I’m officially done with Facebook. I found it ironic that on the “deactivation complete” screen, Facebook had pictures of my friends, each saying “___ will miss you” beside their profile pic. The friends Facebook randomly included on this page were some of my closest, that I see and interact with regularly through many other avenues. One of them was my husband, who at that very minute was sitting in bed next to me, looking over my shoulder as I clicked my way out of the most invasive social networking site to ever hit the web.
I don’t think Facebook is evil. If you love spending time on Facebook then I don’t think you’re a bad person. It can be a great way to connect with people, if used for that purpose. But Facebook is simply one gathering place among many, and I’m ready to find another ‘hood.
This series will cover my top three reasons for dropping out of Facebook.
Reason #1 – Facebook brings out the worst in me.
I’ve been at odds with Facebook for months, and have thought about quitting for a while now. But then I would hear a sermon or read an article about how social networking can be a great way to advance the Kingdom of God. So I didn’t quit, because I certainly don’t want to neglect a way to spread the Word. That’s like willingly walking away from an open mission field!
And then there are my friends, and I can’t turn my back on them. But I don’t like posting status updates because I feel like those 200+ people are evaluating what I say, making judgments about me. I’m a people-pleaser by nature, and having my two-sentences out there for everyone to see is disquieting to my spirit (please don’t point out that I’m a writer. I’m trying to ignore my own hypocrisy at the moment). On the rare occasions that I make a status update, I become extremely distracted about what all those people think about me.
So instead of posting, I read my “friends” posts and (sadly, to my shame) judge them (I’m sorry about this, my friends) for being too negative, too positive, too shallow, too blasted “open” or not open enough, too back-biting, too sinful, too wordy, too frequent, too self-serving, too this, too that, JUDGE, JUDGE, JUDGE. I can choose to de-friend people who make posts I don’t like, or not accept friend requests from people I don’t want to know. I can control my online image, and I judge people for doing (or not doing) the same. This is not my best quality. Not really something I like about myself.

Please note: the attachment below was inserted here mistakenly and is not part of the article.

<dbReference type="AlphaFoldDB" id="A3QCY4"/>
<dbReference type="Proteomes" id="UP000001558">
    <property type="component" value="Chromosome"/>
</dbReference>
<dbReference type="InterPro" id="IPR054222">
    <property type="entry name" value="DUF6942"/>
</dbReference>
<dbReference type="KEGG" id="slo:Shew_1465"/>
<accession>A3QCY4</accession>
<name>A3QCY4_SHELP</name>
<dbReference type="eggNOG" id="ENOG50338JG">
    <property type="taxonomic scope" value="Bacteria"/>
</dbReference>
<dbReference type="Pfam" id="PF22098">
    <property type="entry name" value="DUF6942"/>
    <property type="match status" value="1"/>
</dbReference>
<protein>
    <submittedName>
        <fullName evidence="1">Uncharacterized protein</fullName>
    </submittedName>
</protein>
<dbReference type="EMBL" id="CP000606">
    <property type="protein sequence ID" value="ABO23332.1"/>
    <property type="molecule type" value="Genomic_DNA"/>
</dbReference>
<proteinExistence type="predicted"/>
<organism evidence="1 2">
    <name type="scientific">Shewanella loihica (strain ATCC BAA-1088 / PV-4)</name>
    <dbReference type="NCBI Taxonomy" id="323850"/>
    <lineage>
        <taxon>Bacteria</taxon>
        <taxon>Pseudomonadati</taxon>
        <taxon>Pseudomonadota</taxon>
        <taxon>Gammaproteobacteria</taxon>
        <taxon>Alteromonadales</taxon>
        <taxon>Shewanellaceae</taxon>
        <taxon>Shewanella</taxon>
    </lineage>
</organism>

There’s a minister in my church who discovered Jesus after a very rough, addictive past. He now has a habit of going to area bars, and using the laid-back honest atmosphere to dialogue with people about the Kingdom in their lives. For him, the local bar is a great gathering place for sharing the Gospel and connecting with other people. However, at this point in my life I don’t feel like going to bars is a good way for me to share Jesus. I like to drink. I like how I feel when I drink. I like the taste of alcohol, and it is difficult for me to stop at one margarita or one glass of wine. This is a red-flag, letting me know that I need to watch myself carefully around alcohol. Kind of hard to share what Jesus has done for me when I’m slurring my words.
The truth is: I don’t really use Facebook to share the Kingdom or meaningfully connect with others. For me, Facebook brings up my own (personal) red flags. That’s my biggest reason for quitting Facebook.
More to come…